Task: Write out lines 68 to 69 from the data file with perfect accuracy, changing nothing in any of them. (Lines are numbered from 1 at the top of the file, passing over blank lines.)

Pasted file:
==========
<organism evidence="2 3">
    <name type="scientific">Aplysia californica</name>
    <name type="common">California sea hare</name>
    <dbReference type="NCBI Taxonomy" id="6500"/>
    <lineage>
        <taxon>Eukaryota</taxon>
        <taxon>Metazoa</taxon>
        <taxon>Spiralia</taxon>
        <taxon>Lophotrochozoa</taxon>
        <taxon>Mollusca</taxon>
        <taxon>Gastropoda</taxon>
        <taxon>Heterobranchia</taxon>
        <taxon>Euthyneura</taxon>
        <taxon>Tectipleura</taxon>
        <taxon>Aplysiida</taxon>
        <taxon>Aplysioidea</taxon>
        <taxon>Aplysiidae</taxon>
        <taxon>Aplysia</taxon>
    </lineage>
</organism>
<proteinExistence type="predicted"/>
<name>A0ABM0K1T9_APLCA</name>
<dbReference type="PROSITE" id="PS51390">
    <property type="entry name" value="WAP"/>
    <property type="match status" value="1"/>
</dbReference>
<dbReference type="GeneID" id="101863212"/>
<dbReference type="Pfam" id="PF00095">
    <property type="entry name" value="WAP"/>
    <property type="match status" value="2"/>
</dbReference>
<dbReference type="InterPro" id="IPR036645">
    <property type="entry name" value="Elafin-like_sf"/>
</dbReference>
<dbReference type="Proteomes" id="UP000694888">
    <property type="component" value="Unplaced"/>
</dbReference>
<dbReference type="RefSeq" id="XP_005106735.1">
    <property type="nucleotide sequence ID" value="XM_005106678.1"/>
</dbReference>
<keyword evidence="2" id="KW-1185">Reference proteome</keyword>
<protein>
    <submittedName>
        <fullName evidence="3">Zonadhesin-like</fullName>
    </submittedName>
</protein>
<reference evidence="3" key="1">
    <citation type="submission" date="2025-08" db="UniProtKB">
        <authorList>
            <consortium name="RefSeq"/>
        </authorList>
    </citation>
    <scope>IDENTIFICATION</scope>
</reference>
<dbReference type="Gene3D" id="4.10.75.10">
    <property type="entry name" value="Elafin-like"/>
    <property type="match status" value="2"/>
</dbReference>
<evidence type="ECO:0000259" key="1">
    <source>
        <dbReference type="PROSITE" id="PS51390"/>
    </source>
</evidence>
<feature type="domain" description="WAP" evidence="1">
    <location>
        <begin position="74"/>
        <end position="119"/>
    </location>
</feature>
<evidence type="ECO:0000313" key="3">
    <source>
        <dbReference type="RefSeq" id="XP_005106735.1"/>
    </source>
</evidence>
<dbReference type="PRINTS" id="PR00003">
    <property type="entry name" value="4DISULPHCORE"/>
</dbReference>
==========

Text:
    </location>
</feature>